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Epidermal Growth Factor Receptor (HER1) Test

Last updated June 11, 2019

Epidermal Growth Factor Receptor (HER1) Testing is used for determining the choice of chemotherapy medication and to determine the prognosis of a tumor. This image is a cartoon diagram of the epidermal growth factor receptor (EGFR). (Rainbow colored, N-terminus = blue, C-terminus = red) complexed its ligand epidermal growth factor (magenta) based on the PDB 1NQL crystallographic coordinates.


What are the other Names for this Test? (Equivalent Terms)

  • EGFR Test
  • Epidermal Growth Factor Receptor (EGFR) Mutation Analysis
  • ErbB-1 Protein Mutation Analysis

What is Epidermal Growth Factor Receptor (HER1) Test? (Background Information)

  • Epidermal growth factor receptor (EGFR), also known as HER1 for human epidermal growth factor receptor) is a protein on the cell surface that binds to epidermal growth factor to form a complex
  • The complex then stimulates the cells to grow and divide. The instructions for EGFR reside on the EGFR gene, also called HER1
  • Epidermal Growth Factor Receptor (HER1) Testing is used for determining the choice of chemotherapy medication and to determine the prognosis of the tumor. The HER1/EGFR gene mutation can be observed in head and neck cancer, bladder cancer, prostate cancer, kidney cancer, non-small cell lung cancer, ovarian cancer, pancreatic cancer, and glioblastoma of brain

What are the Clinical Indications for performing the Epidermal Growth Factor Receptor (HER1) Test?

Following are the clinical indications for performing the Epidermal Growth Factor Receptor (HER1) Test:

  • To determine the prognosis and treatment options for chemotherapy in certain cases of head and neck cancer, bladder cancer, prostate cancer, kidney cancer, non-small cell lung cancer, ovarian cancer, pancreatic cancer, and glioblastoma of brain
  • This testing can be performed either at the time of diagnosis of the cancer or on its metastasis or recurrence

How is the Specimen Collected for Epidermal Growth Factor Receptor (HER1) Test?

Following is the specimen collection process for Epidermal Growth Factor Receptor (HER1) Test:

Sample required: Tissue biopsy from the site of neck cancer, bladder cancer, prostate cancer, kidney cancer, non-small cell lung cancer, ovarian cancer, pancreatic cancer, or glioblastoma of brain.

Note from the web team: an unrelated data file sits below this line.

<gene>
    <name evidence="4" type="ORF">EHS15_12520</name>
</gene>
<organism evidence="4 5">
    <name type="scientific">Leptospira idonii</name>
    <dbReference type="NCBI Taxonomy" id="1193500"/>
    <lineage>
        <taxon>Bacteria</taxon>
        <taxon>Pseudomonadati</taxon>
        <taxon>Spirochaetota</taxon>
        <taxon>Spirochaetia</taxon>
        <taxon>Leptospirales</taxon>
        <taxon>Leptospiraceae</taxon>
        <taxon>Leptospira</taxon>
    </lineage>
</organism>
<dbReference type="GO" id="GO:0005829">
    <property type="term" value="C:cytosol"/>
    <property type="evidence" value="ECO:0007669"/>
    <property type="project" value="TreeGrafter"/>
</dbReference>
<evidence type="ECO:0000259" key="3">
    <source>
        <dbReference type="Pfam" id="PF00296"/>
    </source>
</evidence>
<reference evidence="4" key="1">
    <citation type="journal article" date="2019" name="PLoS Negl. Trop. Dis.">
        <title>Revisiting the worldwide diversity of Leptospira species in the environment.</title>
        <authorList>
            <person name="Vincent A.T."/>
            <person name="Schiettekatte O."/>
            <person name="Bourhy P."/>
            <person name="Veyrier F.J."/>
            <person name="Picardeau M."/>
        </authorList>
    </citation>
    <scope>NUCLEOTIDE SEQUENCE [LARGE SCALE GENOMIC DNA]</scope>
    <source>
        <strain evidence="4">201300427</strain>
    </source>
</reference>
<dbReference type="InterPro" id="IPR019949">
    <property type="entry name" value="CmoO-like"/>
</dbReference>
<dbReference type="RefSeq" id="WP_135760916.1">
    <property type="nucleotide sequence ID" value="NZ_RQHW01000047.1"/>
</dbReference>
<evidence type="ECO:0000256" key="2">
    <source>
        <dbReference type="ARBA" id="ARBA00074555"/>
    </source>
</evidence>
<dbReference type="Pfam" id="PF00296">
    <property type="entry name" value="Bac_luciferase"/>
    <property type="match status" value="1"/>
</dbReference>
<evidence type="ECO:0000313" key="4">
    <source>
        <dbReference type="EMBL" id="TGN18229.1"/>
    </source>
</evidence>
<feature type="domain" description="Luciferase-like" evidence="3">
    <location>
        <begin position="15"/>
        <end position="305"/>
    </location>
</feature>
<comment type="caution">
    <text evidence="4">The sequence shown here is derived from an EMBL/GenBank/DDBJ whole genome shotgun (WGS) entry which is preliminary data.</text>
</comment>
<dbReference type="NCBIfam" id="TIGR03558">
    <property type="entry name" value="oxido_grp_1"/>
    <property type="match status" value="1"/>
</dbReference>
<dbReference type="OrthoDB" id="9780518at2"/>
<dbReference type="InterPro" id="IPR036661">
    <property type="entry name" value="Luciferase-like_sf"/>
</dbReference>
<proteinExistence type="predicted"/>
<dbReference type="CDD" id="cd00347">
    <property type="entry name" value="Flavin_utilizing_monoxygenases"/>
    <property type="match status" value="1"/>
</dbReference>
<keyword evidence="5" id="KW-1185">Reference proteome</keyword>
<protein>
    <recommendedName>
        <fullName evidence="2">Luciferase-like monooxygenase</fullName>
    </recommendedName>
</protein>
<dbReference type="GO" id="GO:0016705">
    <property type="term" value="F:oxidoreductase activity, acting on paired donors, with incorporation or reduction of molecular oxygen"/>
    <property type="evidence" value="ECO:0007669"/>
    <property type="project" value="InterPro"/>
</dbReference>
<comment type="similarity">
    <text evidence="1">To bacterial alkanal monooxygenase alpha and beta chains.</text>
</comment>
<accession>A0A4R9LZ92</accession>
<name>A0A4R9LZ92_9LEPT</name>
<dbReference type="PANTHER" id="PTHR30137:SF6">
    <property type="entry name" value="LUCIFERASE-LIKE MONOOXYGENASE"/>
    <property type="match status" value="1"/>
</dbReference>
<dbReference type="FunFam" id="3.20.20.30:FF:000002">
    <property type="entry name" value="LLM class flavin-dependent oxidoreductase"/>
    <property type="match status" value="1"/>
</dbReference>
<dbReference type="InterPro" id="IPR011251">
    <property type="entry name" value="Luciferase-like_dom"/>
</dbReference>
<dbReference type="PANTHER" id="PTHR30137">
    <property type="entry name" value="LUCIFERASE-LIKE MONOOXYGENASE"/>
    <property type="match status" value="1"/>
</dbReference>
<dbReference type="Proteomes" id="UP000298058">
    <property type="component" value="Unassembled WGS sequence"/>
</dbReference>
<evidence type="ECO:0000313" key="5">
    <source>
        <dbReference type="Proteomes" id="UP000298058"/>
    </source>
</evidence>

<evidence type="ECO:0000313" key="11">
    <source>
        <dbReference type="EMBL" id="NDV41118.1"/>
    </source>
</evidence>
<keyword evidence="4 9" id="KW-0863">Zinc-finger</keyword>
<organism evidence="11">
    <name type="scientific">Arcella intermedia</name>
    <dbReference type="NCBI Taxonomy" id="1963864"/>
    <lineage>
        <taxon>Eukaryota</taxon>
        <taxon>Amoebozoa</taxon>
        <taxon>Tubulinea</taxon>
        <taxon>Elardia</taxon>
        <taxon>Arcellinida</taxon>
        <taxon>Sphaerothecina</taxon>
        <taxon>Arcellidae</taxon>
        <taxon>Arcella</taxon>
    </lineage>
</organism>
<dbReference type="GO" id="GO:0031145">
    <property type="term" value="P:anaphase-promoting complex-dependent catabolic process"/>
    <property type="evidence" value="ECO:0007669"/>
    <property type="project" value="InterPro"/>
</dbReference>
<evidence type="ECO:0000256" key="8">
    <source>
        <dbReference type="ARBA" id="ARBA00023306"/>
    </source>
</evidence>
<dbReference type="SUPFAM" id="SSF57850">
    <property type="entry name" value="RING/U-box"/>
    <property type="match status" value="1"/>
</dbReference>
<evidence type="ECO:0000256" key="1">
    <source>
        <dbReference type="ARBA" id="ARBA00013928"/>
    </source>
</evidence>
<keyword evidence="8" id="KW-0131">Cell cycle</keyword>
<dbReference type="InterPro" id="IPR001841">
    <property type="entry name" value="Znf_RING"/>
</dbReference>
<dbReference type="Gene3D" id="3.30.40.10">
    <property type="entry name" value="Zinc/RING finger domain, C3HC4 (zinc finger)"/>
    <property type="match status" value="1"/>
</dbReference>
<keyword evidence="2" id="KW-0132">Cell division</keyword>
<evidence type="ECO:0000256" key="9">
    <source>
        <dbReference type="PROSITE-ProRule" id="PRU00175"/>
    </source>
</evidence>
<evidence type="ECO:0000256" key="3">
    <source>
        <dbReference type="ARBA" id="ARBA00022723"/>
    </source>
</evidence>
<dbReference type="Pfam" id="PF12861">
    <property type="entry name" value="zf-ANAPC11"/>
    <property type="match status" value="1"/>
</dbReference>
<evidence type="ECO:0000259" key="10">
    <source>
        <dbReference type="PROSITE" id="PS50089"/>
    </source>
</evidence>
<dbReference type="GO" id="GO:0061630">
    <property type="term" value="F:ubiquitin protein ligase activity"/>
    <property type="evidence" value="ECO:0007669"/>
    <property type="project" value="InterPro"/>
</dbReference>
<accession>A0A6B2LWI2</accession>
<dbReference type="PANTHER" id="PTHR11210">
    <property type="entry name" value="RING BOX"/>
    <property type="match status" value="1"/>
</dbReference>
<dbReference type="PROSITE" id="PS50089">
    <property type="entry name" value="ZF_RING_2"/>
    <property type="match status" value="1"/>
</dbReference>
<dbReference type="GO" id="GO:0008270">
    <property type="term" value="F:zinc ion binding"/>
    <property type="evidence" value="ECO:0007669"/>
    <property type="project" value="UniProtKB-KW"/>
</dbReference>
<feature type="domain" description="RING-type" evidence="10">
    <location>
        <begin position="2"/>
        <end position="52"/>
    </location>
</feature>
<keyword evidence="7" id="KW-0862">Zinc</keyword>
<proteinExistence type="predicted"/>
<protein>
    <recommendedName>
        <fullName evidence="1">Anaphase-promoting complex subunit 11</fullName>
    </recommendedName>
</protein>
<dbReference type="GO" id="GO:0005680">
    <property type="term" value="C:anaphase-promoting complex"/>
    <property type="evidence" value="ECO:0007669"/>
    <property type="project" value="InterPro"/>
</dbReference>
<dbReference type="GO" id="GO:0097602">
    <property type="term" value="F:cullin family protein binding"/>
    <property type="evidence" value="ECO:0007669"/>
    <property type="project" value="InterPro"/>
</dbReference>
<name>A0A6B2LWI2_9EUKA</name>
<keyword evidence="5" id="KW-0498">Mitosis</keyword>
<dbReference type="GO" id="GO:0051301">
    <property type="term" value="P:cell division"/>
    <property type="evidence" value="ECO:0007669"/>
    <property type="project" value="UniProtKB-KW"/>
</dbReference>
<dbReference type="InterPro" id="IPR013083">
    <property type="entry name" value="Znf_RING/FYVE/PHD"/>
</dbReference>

Process: A sample of tissue is obtained by inserting a needle into the site of the suspected tumor and aspirating a sample of cells (fine needle aspiration cytology or FNAC). It may be also obtained through a surgical biopsy of the tumor. Biopsy of metastatic cancer can also be used for receptor status testing.

Preparation required: No special preparation is needed prior to the test.

What is the Significance of the Epidermal Growth Factor Receptor (HER1) Test Result?

The presence of HER1 or a mutation in the EGFR gene may indicate the following:

  • In the case of pancreatic cancer, a HER1 or EGFR gene mutation is related to a higher grade of cancer, a higher stage of the tumor (advanced disease), and an overall shorter duration of survival
  • In lung cancer, especially non-small cell carcinoma of lung (such as adenocarcinoma of lung, squamous cell carcinoma of lung, and large cell carcinoma of lung), the presence of a HER1 or EGFR gene mutation is linked to an overall shorter duration of survival
  • The presence of a HER1 or EGFR gene mutation can be used as a therapeutic molecular target in cancers of the head and neck, bladder, prostate, kidney, lung, ovary, pancreas, and glioblastoma of brain

The laboratory test results are NOT to be interpreted as results of a "stand-alone" test. The test results have to be interpreted after correlating with suitable clinical findings and additional supplemental tests/information. Your healthcare providers will explain the meaning of your tests results, based on the overall clinical scenario.

Additional and Relevant Useful Information:

  • The human epidermal growth factor receptor (HER) includes 4 receptors, namely HER1, HER2, HER3, and HER4
  • The HER pathways are important in the field of oncology. These help in the signaling pathway of cellular growth and proliferation
  • 25-30 % of individuals with metastatic breast cancer possess a mutated variant of HER1, called HER2. This mutated gene gives instructions for a cancer-causing protein, called HER2
  • Mutations in EGFR can be discovered through genetic analysis of a skin biopsy

Certain medications that you may be currently taking may influence the outcome of the test. Hence, it is important to inform your healthcare provider of the complete list of medications (including any herbal supplements) you are currently taking. This will help the healthcare provider interpret your test results more accurately and avoid unnecessary chances of a misdiagnosis.

Please visit our Laboratory Procedures Center for more physician-approved health information:

http://www.dovemed.com/common-procedures/procedures-laboratory/

What are some Useful Resources for Additional Information?


References and Information Sources used for the Article:


Reviewed and Approved by a member of the DoveMed Editorial Board
First uploaded: June 2, 2015
Last updated: June 11, 2019